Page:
I was taken to the international office where my documents were processed and where I was given my badge and other necessary information. I was then taken to my department and introduced to the secretary of the department as well as to the other three students from New Zealand, Poland and Greece. I would be working with them for the next month. Each day we worked with a different anaesthetist, in a different theatre. We were given a timetable at the beginning of each week and were given directions to each theatre. One of the girls in our group could speak Thai which was very helpful because although we were in Bangkok, some of the people we encountered couldn’t speak English. Every doctor we worked with however could speak English which enabled us to work well with all our doctors and we could ask questions and learn.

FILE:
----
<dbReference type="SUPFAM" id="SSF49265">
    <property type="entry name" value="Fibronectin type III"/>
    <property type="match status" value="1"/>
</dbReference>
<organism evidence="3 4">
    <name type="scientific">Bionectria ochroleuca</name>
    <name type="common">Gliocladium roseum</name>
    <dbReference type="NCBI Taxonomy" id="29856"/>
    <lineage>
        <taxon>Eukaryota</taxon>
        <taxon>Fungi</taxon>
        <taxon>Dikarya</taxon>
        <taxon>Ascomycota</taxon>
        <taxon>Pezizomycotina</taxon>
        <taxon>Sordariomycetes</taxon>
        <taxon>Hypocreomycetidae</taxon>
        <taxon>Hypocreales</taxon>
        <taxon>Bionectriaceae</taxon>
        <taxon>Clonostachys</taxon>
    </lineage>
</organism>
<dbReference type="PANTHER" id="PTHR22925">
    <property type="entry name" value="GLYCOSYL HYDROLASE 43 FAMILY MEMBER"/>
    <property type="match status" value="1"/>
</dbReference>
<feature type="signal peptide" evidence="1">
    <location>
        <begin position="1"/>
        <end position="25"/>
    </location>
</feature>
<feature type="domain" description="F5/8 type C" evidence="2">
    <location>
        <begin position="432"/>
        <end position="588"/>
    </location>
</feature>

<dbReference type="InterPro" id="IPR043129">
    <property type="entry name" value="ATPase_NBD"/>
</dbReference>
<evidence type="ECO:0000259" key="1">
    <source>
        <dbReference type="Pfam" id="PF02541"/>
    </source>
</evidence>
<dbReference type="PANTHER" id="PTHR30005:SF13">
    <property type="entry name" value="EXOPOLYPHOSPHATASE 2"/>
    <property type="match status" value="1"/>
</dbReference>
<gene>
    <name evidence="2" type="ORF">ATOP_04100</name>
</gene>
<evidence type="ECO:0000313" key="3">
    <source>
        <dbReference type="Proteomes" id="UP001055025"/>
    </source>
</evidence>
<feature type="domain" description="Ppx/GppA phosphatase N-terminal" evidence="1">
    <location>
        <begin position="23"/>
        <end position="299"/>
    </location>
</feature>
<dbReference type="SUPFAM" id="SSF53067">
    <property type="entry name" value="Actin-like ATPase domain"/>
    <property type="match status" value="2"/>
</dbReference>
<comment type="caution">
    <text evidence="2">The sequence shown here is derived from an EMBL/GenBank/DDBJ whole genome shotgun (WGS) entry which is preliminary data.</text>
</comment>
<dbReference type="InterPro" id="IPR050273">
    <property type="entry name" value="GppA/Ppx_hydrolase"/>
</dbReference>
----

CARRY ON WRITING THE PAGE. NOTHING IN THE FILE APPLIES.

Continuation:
Neorology Theatre
Neorology Theatre

Thailand is a so-called developing nation. However, their government hospital compared to Tygerberg hospital or any tertiary government institution in South Africa is mind-blowing. The hospital is about 10 times bigger than Tygerberg hospital and each department has cutting edge technology. The hospital we worked in was a government hospital, but looked better and was better equipped than most private hospitals in South Africa. I was very thankful that I ended up in the department of anaesthetics instead of plastics and reconstructive surgery, because I ended up working in so many different departments, including plastics and reconstructive surgery and I ended up seeing so many different procedures each day. I got to see different techniques being done and got to see certain medications and equipment which would usually be reserved for the private sector in South Africa, being used daily in Thailand.